Thomas Neff became project director of the Army's Computer Hardware Enterprise Software and Solutions (CHESS) program in July 2014. As the Army's one-stop shop for commercial IT, CHESS manages more than $30 billion worth of contracts. At the top on Neff's "to do" list is awarding two mega-contracts: Information Technology Enterprise Solutions 3 Services (ITES-3S), an IT services contract valued at roughly $12 billion; and Army Desktop and Mobile Computing 3 (ADMC-3), an estimated $5 billion contract for information technology and management, scientific and technical consulting. Neff discussed the status of these projects with Federal Times Editor Steve Watkins.
What new initiatives are you planning for this year?
Two major [requests for proposals] will get released. The ITES-3S RFP draft and industry day should be late third quarter of this fiscal year and the final RFP out in the first quarter of next fiscal year. And I think a similar timeline for ADMC-3 as well.
Any other goals for 2015?
We put a lot of energy into getting permission to extend the performance on ITES-2S. That was originally 10 years of performance, $20 billion of ceiling, 16 primes and just south of $7 billion of ceiling left. So, it's been a successful vehicle for the Army. We went up and made the argument to the Army acquisition executive [Assistant Secretary of the Army for Acquisition, Logistics and Technology Heidi Shyu] that we want to extend that vehicle.
Since I got here almost nine months ago I bet we've had 150 meetings with industry on 3S, a lot of them small businesses. They're encouraged that the plan for 3S is a significant amount of planned awards for small businesses, so it's not two separate vehicles. The Army's small business office was very interested in promoting the ability of small businesses ... to stay in business and grow ... and IT services is an innovative and cost-effective way of delivering a capability. I think maybe one of the major things that this office owes to the community of businesses that support the Army is the ability for small businesses to compete on a level playing field and win work as a prime rather than relying on subcontracting to large systems integrators.
But why not have just a dedicated ITES-3S small business contract?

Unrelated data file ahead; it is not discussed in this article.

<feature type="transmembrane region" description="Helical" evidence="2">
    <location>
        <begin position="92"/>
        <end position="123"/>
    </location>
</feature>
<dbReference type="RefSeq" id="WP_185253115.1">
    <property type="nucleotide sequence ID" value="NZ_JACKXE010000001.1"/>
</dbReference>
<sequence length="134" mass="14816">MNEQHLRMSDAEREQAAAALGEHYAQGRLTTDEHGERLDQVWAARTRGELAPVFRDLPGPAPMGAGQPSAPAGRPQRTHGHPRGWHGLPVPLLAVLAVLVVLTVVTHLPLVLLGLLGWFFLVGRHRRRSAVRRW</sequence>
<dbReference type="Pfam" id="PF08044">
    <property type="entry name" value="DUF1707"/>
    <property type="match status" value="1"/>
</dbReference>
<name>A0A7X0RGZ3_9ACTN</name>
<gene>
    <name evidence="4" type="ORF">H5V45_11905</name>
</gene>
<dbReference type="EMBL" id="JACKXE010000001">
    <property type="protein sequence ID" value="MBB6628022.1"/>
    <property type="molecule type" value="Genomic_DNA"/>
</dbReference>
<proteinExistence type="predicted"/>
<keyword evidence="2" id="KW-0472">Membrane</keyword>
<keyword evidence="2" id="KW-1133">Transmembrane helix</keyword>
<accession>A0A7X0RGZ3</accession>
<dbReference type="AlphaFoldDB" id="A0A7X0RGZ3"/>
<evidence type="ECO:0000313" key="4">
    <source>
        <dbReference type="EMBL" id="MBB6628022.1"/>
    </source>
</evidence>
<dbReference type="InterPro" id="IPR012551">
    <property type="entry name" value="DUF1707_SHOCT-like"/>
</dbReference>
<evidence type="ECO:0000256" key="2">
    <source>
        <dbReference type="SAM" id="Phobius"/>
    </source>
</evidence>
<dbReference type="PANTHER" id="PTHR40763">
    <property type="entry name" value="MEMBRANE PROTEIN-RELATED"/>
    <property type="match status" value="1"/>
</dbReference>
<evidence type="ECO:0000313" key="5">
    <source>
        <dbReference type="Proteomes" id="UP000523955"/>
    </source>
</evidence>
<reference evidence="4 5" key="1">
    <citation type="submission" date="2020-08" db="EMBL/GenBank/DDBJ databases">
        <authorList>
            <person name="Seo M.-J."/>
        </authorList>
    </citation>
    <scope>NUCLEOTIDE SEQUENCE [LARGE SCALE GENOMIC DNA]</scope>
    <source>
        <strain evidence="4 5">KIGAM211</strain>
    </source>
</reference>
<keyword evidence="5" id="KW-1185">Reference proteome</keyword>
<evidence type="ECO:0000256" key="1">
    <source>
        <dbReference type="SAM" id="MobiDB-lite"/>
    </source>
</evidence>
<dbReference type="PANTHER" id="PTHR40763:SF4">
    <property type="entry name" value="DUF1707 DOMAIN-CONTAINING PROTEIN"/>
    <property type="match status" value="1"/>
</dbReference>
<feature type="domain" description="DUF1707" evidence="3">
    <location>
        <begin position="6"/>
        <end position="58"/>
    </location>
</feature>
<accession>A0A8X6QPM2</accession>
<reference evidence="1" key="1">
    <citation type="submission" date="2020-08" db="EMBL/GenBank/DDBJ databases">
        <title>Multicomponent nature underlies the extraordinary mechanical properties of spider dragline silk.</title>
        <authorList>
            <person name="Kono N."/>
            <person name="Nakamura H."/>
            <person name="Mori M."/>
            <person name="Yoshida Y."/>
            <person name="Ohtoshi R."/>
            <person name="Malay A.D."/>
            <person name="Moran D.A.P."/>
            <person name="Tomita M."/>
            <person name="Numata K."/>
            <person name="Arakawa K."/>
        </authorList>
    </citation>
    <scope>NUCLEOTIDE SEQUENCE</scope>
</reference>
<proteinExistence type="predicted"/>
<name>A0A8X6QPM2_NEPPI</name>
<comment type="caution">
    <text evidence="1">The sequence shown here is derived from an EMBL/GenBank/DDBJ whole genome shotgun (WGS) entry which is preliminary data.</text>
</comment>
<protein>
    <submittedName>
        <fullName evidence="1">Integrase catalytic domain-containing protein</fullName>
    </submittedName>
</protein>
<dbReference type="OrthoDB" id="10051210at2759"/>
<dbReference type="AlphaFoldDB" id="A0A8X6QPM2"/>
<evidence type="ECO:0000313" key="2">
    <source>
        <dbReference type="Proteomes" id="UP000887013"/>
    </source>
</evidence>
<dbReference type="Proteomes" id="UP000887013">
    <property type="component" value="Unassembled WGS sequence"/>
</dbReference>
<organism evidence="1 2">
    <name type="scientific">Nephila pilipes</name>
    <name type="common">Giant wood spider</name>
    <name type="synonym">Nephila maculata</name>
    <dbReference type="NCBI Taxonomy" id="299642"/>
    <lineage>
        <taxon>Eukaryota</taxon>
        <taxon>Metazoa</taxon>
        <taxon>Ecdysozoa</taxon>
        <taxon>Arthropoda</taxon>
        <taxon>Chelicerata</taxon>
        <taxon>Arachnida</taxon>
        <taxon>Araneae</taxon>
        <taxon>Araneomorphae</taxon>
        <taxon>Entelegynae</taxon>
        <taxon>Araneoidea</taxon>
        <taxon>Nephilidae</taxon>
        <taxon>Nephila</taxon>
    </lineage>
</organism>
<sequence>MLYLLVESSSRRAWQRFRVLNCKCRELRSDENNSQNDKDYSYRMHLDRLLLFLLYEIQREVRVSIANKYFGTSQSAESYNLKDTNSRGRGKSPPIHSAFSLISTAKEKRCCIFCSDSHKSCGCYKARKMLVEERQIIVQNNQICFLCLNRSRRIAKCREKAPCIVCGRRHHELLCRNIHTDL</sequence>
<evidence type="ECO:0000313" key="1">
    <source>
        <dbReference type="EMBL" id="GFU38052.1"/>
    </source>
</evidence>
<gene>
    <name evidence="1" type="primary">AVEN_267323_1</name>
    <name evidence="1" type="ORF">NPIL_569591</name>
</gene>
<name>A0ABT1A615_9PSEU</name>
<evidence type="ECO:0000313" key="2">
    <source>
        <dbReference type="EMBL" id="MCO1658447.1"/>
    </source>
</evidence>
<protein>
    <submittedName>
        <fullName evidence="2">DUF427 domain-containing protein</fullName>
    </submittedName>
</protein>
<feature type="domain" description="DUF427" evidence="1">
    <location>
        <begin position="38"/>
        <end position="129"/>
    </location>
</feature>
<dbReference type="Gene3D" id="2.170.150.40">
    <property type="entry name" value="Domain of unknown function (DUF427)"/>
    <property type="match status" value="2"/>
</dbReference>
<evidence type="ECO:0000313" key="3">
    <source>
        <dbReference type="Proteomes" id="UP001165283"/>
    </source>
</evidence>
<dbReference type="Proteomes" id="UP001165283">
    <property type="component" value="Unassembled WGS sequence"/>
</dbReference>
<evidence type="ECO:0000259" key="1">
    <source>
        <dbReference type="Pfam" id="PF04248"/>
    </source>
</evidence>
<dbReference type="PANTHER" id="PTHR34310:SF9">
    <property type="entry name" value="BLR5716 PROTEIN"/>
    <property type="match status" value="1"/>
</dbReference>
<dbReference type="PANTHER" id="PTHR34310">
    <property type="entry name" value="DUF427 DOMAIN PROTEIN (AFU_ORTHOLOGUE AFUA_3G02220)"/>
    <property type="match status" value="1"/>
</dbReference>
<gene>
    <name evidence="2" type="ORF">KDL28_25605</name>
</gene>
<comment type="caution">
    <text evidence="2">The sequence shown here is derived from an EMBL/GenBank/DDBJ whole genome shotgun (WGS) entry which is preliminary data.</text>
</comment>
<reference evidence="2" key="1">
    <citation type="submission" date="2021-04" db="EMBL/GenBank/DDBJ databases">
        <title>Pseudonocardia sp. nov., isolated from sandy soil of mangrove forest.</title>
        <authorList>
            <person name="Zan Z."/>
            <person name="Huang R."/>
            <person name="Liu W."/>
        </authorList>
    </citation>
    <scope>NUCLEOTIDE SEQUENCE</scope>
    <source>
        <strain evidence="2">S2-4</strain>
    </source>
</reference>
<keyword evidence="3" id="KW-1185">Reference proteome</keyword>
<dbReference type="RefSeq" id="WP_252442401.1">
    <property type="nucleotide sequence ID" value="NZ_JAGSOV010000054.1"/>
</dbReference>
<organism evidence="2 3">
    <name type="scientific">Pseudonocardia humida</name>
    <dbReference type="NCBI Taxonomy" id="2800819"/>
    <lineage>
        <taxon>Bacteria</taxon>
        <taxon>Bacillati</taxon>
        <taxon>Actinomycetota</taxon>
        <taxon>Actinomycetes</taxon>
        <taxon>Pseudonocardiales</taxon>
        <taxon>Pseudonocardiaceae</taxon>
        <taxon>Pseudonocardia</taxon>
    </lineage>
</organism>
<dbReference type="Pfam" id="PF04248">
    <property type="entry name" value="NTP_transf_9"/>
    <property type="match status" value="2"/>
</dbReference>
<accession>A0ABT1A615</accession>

We have ITES Small Business [ITS-SB]. We just have not seen the revenue on that that was projected. For one thing, the scope of ITS-SB is just not as broad as ITES-2S. So now we're going to have on a single vehicle very broad scope, common terms and conditions allowing smalls to compete for very large task orders or for contracting activities that have made a decision that it makes sense to do set-asides for small business using a single vehicle. So we're excited about that. We'd like to think that one of the value propositions of a CHESS contract is to help small businesses graduate and move into mid-tier large businesses.
What are the key metrics that you use to assess performance and success of your programs?
It probably would depend on whether we're talking hardware or software or services contract. I know that there are some that look at metrics particularly in multi-award [indefinite delivery, indefinite quantity]IDIQ services contracts and they'd like to see all the primes respond to a higher volume of task quarter availability. I don't know if I share that opinion. You certainly wouldn't want a small number of your awardees replying to and winning all the competitions, but I don't think you're going to see that. I mean, a company that has made an investment in competing for a large contract and winning it, I think they're going to be aggressive in going after task order competitions. And the customer for task orders [needs to be] transparent with industry during their market research phase so that contractors understand their requirement.